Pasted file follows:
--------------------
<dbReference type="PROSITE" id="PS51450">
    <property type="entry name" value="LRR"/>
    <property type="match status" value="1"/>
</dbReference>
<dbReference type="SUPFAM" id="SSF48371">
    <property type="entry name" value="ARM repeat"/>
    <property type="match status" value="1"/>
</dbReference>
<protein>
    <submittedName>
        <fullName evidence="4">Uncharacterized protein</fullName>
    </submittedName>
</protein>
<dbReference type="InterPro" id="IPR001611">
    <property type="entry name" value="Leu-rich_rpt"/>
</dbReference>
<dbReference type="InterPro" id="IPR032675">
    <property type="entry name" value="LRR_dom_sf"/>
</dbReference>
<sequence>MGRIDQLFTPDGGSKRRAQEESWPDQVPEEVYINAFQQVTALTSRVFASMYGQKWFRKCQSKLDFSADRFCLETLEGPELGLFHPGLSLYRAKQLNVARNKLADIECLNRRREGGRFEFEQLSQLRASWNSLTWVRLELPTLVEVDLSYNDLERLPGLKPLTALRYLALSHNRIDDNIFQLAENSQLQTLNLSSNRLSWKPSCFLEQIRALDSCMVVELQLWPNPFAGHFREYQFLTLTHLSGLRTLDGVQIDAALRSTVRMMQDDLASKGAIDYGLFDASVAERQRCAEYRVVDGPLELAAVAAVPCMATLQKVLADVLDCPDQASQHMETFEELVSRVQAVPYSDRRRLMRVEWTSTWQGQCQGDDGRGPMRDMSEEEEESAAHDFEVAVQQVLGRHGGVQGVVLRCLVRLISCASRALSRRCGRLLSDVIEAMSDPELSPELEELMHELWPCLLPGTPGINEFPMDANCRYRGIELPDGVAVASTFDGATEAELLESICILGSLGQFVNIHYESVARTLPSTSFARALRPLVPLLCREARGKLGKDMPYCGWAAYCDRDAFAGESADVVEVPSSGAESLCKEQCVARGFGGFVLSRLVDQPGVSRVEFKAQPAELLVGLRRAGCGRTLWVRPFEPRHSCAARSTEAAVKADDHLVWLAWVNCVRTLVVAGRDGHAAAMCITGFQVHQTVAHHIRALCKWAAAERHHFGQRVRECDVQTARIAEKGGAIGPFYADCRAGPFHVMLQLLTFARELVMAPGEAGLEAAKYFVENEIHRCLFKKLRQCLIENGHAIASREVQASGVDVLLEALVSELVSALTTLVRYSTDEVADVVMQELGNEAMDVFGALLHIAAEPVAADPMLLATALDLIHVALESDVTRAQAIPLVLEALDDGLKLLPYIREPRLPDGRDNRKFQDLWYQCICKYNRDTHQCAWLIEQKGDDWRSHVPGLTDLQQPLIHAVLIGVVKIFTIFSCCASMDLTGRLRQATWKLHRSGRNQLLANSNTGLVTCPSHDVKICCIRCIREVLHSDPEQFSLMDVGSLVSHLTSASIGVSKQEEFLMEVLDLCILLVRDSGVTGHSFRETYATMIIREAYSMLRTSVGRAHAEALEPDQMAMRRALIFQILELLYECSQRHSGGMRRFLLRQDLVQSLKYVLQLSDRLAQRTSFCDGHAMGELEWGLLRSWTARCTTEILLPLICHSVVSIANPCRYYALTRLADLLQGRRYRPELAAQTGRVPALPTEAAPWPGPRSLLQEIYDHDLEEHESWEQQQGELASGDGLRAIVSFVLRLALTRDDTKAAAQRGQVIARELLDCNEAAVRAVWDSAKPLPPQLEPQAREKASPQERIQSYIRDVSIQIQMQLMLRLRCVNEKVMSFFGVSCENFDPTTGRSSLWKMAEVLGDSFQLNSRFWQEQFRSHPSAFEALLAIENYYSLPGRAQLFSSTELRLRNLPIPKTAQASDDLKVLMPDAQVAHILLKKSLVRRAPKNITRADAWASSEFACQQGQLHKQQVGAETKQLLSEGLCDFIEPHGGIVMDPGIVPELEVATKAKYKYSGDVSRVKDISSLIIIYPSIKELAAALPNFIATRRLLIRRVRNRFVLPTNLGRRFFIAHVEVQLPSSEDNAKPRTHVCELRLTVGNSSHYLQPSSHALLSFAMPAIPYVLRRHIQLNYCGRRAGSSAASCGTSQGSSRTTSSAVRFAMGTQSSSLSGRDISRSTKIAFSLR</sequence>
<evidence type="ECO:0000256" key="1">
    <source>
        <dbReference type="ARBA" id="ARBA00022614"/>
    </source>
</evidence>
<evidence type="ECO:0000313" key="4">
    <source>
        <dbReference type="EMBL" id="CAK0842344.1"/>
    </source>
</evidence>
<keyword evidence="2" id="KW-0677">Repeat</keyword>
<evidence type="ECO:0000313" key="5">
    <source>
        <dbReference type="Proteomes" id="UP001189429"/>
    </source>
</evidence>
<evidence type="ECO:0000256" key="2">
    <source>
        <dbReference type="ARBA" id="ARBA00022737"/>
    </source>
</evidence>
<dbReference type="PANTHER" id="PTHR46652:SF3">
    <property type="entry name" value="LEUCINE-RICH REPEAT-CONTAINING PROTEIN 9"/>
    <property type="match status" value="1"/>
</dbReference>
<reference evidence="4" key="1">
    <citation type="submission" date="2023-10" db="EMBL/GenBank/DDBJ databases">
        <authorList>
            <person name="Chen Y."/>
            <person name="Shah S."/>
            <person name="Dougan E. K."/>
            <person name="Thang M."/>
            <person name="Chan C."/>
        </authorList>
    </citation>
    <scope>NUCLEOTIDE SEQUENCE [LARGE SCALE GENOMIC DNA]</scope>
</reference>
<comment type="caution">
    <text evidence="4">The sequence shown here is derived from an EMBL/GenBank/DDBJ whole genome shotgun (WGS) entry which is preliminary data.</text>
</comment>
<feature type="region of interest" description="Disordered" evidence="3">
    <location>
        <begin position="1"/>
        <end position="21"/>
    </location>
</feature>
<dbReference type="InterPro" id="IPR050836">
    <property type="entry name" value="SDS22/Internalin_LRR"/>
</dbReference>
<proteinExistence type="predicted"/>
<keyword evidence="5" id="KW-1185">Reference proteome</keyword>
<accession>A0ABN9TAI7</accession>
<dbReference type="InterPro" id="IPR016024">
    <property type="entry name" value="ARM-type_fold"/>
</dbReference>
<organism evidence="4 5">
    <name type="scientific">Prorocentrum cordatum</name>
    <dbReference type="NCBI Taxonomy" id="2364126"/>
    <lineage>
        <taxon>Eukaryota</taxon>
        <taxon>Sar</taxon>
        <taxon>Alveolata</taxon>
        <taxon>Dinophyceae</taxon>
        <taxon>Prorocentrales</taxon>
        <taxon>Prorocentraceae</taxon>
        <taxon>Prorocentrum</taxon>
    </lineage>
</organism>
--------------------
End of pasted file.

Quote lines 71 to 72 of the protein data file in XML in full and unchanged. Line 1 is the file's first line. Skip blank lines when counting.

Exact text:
<keyword evidence="5" id="KW-1185">Reference proteome</keyword>
<accession>A0ABN9TAI7</accession>